It’s also important to note that COVID-19—like the foster care system—does not impact all people and communities equally. Black people, across the country, account for a higher percentage of confirmed cases of coronavirus and death from the virus, compared to their share of the entire population. There has been an outsized impact on Indigenous communities. As well, Black and Indigenous children are overrepresented in the foster care system. Black children are also more likely to be placed in foster care and remain in care longer than white children.  

So, when we ask people to “be a hero to a child in need,” during a time when so many are struggling with loss of income, and the impact on their lives, and without context, what are we actually asking people to do?  

“If we know that this time might increase stress for parents, then let’s incent action and call on our communities to help our beautiful families in need of critical resources, supports and services to strengthen their lives and those of their children- as opposed to triggering additional trauma and stress by entering them into a system that does not guarantee positive outcomes for children. If we know that the bulk of our cases involve neglect, let’s be diligent about showing our families that there are people who care, that services are available, and that there is still hope in the midst of this sad time for so many,” Alise Morrissey, Director of Family Impact at Children’s Home Society of Washington and parent who previously experienced the foster care system, shares.  

As a community, we are responsible for acknowledging, confronting and chipping away at the historical and current racism that keeps Black, Indigenous, and Latinx children more vulnerable to being separated from their families. That includes the ways in which Amara and other organizations like ours have perpetuated this cycle. It’s also important for Amara and our partner organizations to figure out how we change a system that bends toward removing children from families first before, for instance, asking them what they need to remain together. Amara has struggled with this and we have made a lot of mistakes along the way. We continue to figure out how to right these wrongs and do better.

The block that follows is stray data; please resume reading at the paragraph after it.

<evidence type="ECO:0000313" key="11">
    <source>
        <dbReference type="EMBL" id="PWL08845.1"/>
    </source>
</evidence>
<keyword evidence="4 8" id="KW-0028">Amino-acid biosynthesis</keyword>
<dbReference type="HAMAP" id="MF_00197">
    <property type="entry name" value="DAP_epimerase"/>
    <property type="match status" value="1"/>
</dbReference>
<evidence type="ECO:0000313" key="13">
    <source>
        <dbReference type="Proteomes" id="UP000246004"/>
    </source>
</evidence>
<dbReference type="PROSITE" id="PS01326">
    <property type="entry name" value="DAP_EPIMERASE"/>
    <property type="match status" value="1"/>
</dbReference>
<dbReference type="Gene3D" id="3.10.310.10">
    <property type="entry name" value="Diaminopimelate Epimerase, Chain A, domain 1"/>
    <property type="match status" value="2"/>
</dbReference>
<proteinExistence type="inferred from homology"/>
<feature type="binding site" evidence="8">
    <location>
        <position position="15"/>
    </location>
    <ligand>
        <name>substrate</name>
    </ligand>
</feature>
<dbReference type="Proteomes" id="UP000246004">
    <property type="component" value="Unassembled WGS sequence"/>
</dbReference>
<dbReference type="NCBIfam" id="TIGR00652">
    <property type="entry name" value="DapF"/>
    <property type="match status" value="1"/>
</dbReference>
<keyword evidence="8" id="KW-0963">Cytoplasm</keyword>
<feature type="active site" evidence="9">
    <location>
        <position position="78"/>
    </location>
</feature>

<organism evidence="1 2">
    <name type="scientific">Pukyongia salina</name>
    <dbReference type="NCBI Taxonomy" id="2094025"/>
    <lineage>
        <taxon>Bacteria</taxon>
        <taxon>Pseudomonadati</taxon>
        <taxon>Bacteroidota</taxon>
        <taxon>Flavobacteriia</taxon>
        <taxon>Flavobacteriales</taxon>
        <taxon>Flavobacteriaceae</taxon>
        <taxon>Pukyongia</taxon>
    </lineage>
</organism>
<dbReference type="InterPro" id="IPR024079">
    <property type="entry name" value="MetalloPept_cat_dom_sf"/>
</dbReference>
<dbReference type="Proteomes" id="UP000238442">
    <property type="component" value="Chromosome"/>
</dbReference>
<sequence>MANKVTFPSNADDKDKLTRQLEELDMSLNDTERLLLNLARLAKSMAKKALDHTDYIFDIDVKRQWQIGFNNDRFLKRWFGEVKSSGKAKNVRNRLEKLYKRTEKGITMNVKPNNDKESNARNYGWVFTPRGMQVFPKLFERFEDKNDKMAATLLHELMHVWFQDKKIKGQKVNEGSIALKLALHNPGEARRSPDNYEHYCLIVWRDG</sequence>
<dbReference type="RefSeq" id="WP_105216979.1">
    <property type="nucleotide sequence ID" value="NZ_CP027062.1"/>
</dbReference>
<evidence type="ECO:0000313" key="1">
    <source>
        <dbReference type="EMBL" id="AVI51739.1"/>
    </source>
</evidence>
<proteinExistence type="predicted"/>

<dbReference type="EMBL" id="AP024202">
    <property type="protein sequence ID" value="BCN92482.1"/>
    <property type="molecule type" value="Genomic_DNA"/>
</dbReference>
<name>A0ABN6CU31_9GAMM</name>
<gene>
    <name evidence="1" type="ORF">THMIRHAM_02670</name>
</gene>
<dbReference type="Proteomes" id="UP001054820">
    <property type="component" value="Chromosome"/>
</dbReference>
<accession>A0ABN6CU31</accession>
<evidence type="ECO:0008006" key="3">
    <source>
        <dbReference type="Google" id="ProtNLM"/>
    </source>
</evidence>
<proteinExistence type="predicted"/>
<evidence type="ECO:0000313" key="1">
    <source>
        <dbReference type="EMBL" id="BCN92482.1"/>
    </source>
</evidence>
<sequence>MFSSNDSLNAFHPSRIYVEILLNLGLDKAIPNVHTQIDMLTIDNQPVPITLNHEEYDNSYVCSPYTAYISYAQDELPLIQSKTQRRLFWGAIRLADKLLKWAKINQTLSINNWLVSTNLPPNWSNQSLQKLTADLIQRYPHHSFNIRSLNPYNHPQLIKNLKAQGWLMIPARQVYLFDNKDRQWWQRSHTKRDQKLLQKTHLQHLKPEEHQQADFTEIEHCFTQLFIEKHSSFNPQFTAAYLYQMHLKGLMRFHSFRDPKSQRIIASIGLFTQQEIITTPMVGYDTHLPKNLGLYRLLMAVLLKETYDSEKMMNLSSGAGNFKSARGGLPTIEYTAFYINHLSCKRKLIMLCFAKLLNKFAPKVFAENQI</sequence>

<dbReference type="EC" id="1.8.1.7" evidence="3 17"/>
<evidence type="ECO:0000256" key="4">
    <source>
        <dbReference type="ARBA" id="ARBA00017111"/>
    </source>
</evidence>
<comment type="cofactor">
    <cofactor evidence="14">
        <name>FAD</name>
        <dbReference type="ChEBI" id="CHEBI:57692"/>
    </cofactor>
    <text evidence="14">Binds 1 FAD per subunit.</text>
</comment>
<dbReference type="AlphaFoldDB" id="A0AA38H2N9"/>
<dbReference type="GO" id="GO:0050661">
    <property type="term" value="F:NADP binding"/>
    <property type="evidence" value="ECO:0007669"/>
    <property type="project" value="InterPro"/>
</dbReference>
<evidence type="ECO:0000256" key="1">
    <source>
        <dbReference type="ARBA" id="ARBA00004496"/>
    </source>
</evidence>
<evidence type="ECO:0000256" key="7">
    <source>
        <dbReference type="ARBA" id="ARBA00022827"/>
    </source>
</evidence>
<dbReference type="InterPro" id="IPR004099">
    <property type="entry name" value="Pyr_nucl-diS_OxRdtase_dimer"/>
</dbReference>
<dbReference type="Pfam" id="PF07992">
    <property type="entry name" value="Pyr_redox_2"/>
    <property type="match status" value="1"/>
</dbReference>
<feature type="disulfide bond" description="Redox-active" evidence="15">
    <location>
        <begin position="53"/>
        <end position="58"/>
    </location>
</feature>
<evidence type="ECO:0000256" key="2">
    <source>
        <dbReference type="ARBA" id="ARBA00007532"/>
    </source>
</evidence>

Alise continues, “When I look back at my involvement in the child welfare system, I wish I’d heard, What do you need to thrive? Until we can guarantee that families will flourish as a result of system involvement, we need to be very cautious about the messaging we share with our communities because my hope is that more families will know people care, and we can and will be strengthened during this time.” 

If we are going to “be the eyes and ears” for children who are in abusive situations and to do all we can to protect children who are not in front of teachers and other mandated reporters, we need to do that with the understanding of the racism and white savior mentality that leads to overrepresentation of Black and Indigenous children in foster care. If we are going to do all we can to support stronger families, then we need to do that by making sure families have the resources they need to maintain healthy homes first.